• Look to the sky and Move during the day - it's true that good sleep starts when you get up in the morning. Looking at the sky before you touch any technology has been shown to allow the brain waves to move through their natural cycles, nurturing good brain health, less anxiety and a set up for better sleep the next night. Combine this with moving, preferably part of the time in nature - even a short walk matters - and get all the juices flowing - healthy hormones that say to your brain and your body "I'm good and I've got this".

  • CBD - CBD oils have been shown to support good sleep, as well alleviating anxiety. Look for a high quality product, or ask me next time you're in clinic.

  • "I've done enough" - the day is over and you have used it the best way you had avaiablike to you. It's done, and it's enough. Saying this to yourself stops the panic of what ifs. Decide if you want tomorrow to look different; write that down. Then let it go. Tomorrow is only ready for you after your sleep.


Pain anywhere is really disruptive to daily function and a good nights sleep. Pain is your body’s way of saying “I’m not feeling safe right now”, “there’s danger”. Pain doesn’t always correlate with actual damage; our brain is simply hardwired to red flag the possibility. The key recommendations I offer my clients include:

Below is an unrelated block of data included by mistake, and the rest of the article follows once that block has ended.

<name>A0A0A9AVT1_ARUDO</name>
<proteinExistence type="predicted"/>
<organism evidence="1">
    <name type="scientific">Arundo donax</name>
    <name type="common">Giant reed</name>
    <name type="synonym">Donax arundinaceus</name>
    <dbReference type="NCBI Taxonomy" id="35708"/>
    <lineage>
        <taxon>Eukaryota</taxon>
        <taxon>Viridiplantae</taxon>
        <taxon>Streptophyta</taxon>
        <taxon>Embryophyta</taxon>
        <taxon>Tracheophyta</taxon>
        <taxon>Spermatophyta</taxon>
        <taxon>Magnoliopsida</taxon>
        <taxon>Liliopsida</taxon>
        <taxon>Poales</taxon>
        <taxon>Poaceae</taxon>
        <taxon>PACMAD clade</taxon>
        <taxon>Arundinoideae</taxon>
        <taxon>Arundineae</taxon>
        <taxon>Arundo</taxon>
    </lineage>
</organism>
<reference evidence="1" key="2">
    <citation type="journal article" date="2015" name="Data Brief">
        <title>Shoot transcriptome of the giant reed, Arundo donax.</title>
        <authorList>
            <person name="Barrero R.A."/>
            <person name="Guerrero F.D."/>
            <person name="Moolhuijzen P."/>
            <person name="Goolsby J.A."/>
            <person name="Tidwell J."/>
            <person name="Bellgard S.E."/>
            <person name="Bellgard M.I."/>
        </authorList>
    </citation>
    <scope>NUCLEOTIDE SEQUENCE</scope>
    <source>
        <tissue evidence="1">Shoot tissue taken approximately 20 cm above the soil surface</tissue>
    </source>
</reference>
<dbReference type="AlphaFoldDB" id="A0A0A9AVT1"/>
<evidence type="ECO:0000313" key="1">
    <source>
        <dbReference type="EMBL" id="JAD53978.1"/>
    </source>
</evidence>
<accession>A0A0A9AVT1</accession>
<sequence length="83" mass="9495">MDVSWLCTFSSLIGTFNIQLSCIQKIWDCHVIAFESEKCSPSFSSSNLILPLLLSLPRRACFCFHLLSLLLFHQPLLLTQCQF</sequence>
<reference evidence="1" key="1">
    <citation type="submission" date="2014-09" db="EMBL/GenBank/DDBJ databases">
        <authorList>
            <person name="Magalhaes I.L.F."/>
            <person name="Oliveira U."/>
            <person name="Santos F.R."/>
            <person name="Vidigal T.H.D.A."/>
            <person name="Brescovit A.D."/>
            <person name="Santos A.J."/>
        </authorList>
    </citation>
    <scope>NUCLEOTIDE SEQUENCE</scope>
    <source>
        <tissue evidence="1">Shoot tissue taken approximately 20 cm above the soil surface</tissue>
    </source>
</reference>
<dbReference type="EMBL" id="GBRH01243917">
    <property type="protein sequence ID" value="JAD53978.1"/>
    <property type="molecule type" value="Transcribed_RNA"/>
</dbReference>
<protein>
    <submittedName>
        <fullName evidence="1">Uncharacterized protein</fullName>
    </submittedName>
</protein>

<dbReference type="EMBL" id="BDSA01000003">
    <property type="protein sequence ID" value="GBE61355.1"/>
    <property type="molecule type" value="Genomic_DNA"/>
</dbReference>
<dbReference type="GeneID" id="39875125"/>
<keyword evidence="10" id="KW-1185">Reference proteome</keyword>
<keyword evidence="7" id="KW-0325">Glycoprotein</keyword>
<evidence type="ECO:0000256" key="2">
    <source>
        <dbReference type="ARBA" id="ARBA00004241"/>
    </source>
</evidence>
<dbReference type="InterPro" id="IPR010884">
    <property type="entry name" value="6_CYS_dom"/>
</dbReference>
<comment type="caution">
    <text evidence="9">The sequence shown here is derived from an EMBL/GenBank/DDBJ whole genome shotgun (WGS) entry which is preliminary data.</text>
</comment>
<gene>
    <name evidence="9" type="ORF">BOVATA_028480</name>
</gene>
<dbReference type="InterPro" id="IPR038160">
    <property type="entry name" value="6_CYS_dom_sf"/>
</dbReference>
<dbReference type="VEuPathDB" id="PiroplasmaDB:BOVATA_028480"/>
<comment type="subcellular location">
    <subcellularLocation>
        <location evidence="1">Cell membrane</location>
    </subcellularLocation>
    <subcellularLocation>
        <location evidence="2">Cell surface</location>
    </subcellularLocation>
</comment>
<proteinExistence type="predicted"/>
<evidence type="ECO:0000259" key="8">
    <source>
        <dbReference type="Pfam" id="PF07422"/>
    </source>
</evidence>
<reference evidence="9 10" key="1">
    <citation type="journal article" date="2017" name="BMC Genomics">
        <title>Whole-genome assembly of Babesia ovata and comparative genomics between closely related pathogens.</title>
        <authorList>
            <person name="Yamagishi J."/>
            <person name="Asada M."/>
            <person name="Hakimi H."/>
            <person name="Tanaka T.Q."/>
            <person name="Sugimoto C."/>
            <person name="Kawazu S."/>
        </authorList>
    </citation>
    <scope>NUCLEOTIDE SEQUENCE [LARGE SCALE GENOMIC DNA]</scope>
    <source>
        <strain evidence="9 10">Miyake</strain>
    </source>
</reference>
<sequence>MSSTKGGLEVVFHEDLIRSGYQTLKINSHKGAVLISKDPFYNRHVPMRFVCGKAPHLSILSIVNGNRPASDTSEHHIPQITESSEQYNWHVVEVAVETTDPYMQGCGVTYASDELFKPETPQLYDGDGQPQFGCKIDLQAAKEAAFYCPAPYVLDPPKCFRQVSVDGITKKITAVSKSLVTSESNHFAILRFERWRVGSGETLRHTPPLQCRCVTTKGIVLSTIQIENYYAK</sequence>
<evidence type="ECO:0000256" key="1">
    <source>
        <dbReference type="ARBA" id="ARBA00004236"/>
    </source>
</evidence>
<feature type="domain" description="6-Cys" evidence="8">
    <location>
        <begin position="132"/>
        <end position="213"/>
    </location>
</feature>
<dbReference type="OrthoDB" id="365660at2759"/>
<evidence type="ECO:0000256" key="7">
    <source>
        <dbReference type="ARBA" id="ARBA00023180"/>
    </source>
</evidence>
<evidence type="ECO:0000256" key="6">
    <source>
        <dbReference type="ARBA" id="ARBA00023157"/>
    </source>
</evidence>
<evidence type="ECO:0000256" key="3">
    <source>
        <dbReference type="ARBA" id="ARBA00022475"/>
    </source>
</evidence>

• Breathe – again, this changes your physiology and slows the circulation of stress hormones. It also gives you space to assess reality. Do you really need to be that tense and avoidant? Oftentimes, you have more space than the red flag suggests. Breathe and move slowly and gently, allowing your body to feel its way. In neuroscience terms, this gets you out of your fear-centred amygdala and into your pre-frontal cortex – the reasoning station.

  • Mid-range movement – you don’t have to go right to the end of your movement, especially to ”check if it still hurts there”. Some movement is enough. Enough is such an undervalued word! Movement begets movement, so during the day let your body move enough to know that it’s okay and then bit by bit it will naturally ease into more movement, supported by breathing and reinforcing your capacity-oriented messages of your mind. By the time you get to bed, your body and mind will feel safer.

  • Bolsters - when you’re in pain, the spatial orientation nerves – proprioceptors – struggle to know where the edges are. So, use supporting bolsters and cushions to give that information from the outside. In this way, you control the movement to not be at end range and you release the tension from holding and anticipating. A cushion between your knees an d a bolster (or rolled blanket) behind your back can be really comforting and easing.

  • CBD - a good #CBD balm or oil can soothe alot of aches, and the science is getting stronger all the time showing show the benefits, with risk.

At the end of the day, actively let yourself know that the day is over, you have done enough and tomorrow will be okay. Following some of the above will make this reassurance much easier, and once you sleep – it’s like spring after a long bleak winter!